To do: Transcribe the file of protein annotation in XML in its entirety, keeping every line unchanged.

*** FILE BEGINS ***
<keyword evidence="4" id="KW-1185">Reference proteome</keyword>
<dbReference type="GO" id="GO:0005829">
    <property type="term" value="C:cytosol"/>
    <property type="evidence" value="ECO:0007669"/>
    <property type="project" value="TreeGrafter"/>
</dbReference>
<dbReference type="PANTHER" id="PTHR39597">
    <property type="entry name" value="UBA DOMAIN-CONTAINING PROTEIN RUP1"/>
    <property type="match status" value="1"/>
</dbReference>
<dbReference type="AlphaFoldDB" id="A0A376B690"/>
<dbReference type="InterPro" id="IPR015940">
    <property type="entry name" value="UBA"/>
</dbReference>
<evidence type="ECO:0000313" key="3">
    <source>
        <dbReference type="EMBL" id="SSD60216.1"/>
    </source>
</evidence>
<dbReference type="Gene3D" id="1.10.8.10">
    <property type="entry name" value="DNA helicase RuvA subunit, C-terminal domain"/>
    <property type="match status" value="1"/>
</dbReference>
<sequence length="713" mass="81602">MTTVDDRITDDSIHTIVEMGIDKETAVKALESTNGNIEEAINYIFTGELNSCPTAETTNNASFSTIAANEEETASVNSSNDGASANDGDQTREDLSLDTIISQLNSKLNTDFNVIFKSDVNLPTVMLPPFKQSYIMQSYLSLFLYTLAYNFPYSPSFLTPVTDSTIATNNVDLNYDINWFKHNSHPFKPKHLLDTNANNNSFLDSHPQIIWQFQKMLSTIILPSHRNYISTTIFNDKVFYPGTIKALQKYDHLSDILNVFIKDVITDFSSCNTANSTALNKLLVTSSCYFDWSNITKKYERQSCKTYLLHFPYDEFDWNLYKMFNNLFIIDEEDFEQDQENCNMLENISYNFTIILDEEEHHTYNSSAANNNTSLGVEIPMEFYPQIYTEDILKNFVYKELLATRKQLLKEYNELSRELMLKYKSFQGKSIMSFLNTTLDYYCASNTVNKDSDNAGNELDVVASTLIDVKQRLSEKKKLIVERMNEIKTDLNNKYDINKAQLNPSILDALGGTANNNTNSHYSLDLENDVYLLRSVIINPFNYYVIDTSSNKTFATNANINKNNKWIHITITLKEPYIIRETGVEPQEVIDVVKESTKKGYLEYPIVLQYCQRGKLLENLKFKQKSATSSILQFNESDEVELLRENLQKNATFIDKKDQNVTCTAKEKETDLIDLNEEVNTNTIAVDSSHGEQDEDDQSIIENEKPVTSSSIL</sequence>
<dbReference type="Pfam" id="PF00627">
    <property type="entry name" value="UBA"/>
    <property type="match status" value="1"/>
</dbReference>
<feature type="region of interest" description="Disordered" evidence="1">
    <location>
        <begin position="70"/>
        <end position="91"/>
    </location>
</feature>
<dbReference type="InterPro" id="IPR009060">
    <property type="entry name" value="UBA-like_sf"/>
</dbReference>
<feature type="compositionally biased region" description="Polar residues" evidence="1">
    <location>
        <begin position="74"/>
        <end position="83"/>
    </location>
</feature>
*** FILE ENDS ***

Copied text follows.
<keyword evidence="4" id="KW-1185">Reference proteome</keyword>
<dbReference type="GO" id="GO:0005829">
    <property type="term" value="C:cytosol"/>
    <property type="evidence" value="ECO:0007669"/>
    <property type="project" value="TreeGrafter"/>
</dbReference>
<dbReference type="PANTHER" id="PTHR39597">
    <property type="entry name" value="UBA DOMAIN-CONTAINING PROTEIN RUP1"/>
    <property type="match status" value="1"/>
</dbReference>
<dbReference type="AlphaFoldDB" id="A0A376B690"/>
<dbReference type="InterPro" id="IPR015940">
    <property type="entry name" value="UBA"/>
</dbReference>
<evidence type="ECO:0000313" key="3">
    <source>
        <dbReference type="EMBL" id="SSD60216.1"/>
    </source>
</evidence>
<dbReference type="Gene3D" id="1.10.8.10">
    <property type="entry name" value="DNA helicase RuvA subunit, C-terminal domain"/>
    <property type="match status" value="1"/>
</dbReference>
<sequence length="713" mass="81602">MTTVDDRITDDSIHTIVEMGIDKETAVKALESTNGNIEEAINYIFTGELNSCPTAETTNNASFSTIAANEEETASVNSSNDGASANDGDQTREDLSLDTIISQLNSKLNTDFNVIFKSDVNLPTVMLPPFKQSYIMQSYLSLFLYTLAYNFPYSPSFLTPVTDSTIATNNVDLNYDINWFKHNSHPFKPKHLLDTNANNNSFLDSHPQIIWQFQKMLSTIILPSHRNYISTTIFNDKVFYPGTIKALQKYDHLSDILNVFIKDVITDFSSCNTANSTALNKLLVTSSCYFDWSNITKKYERQSCKTYLLHFPYDEFDWNLYKMFNNLFIIDEEDFEQDQENCNMLENISYNFTIILDEEEHHTYNSSAANNNTSLGVEIPMEFYPQIYTEDILKNFVYKELLATRKQLLKEYNELSRELMLKYKSFQGKSIMSFLNTTLDYYCASNTVNKDSDNAGNELDVVASTLIDVKQRLSEKKKLIVERMNEIKTDLNNKYDINKAQLNPSILDALGGTANNNTNSHYSLDLENDVYLLRSVIINPFNYYVIDTSSNKTFATNANINKNNKWIHITITLKEPYIIRETGVEPQEVIDVVKESTKKGYLEYPIVLQYCQRGKLLENLKFKQKSATSSILQFNESDEVELLRENLQKNATFIDKKDQNVTCTAKEKETDLIDLNEEVNTNTIAVDSSHGEQDEDDQSIIENEKPVTSSSIL</sequence>
<dbReference type="Pfam" id="PF00627">
    <property type="entry name" value="UBA"/>
    <property type="match status" value="1"/>
</dbReference>
<feature type="region of interest" description="Disordered" evidence="1">
    <location>
        <begin position="70"/>
        <end position="91"/>
    </location>
</feature>
<dbReference type="InterPro" id="IPR009060">
    <property type="entry name" value="UBA-like_sf"/>
</dbReference>
<feature type="compositionally biased region" description="Polar residues" evidence="1">
    <location>
        <begin position="74"/>
        <end position="83"/>
    </location>
</feature>